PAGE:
This discount rate, which is typically between 6 percent and 29 percent, is comparable to the interest you would pay on a loan, says Grover Christopher Collins, managing partner at the Collins Law Firm in Nashville, Tennessee. As such, the lower the discount rate, the better the deal.
"You can negotiate," Collins says. "It's not a take-it-or-leave-it proposition; and you can also shop around."
Once you do accept an offer, however, the company will file a petition for transfer of the structured settlement in court in the state the company is in.
"The judge is the final arbitrator of whether it gets approved or not," Collins says. Rulings are made based on, among other things, what the person needs the money for, what the discount rate is and the structured settlement company's reputation.
Exact processes will vary depending on jurisdiction, but from the time a payee calls to the time they receive money can be as little as 62 days or as long as 90 days, Collins says.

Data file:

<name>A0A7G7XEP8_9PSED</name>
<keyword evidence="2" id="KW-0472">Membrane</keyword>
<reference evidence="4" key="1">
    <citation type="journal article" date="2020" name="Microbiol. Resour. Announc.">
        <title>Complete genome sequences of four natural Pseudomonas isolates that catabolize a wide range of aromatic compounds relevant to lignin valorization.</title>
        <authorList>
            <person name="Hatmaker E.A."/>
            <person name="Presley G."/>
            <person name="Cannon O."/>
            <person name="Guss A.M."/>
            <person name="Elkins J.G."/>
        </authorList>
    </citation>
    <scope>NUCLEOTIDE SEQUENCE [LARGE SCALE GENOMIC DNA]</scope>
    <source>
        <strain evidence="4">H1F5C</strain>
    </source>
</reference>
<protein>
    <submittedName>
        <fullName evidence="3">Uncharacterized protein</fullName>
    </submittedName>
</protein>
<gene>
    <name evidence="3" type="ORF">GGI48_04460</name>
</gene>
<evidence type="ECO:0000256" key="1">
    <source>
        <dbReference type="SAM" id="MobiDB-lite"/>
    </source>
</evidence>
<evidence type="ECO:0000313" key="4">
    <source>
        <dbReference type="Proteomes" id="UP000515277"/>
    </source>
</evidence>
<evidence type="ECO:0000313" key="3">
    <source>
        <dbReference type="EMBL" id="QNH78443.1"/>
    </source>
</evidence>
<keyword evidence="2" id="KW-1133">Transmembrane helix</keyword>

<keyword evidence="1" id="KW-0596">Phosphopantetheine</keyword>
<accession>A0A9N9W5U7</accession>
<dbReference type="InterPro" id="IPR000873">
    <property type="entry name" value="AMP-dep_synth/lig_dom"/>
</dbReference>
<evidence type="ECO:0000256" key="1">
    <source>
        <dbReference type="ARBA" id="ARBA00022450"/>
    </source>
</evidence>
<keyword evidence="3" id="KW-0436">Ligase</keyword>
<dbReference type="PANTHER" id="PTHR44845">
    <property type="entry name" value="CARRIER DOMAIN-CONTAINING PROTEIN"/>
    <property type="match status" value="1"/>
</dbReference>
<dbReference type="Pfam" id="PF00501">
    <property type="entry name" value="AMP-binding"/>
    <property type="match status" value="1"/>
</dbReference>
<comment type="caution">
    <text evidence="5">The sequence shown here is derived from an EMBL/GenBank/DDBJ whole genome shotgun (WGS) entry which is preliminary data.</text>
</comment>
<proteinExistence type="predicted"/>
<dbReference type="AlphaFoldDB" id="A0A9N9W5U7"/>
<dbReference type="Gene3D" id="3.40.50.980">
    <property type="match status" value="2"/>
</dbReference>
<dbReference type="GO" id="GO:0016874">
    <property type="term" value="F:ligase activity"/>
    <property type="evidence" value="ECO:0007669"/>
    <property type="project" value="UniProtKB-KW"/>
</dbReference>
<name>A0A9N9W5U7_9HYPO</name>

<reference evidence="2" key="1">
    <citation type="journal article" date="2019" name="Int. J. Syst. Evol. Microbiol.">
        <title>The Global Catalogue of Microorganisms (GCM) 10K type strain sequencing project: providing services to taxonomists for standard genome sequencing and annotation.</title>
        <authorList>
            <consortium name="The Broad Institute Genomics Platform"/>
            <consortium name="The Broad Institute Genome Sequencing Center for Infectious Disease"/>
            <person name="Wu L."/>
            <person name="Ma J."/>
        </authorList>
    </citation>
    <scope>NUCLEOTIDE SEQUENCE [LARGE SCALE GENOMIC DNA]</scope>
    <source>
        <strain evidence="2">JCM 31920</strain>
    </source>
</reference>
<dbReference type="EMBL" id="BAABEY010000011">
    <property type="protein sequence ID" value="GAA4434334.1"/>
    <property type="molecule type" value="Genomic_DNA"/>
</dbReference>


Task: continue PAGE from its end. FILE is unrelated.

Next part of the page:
David Lewis, senior vice president and general counsel with Stone Street Capital LLC, says few people sell their entire transactions at once. Payees usually sell a portion of their payments, just enough to meet their financial needs, and offers from companies are detailed in disclosure statements with discount rates and all the information they need to make an informed decision. Lewis says other factors that go into determining the payment amount include: in which state the payee resides, the payments they want to sell and the size of the payments.
"It gets pretty complex and, regrettably, has become more complex recently. The amount is a function of many factors, and these factors are more sensitive today than they might have been (in 2008)," says Lewis.
Lewis specifically points to insurance companies that have seen their credit ratings downgraded. The cost of funds and capital has also gone up, and developments throughout the credit markets can have big implications in the structured settlement industry. Right after the 2008 banking crisis, fear spread about the vulnerability of cash and assets kept in certain institutions. Despite the fear and bad press, many people weren't looking to cash in their payments in a panic that they wouldn't be there, Lewis says. A judge also would be unlikely to accept that fear as a reason for selling payments anyway.
"If someone called for that reason, we wouldn't do business with them and would just tell them not to be worried. We would be buying that annuity anyway, so if we thought it wasn't going to be good, we wouldn't be buying it in the first place," says Lewis.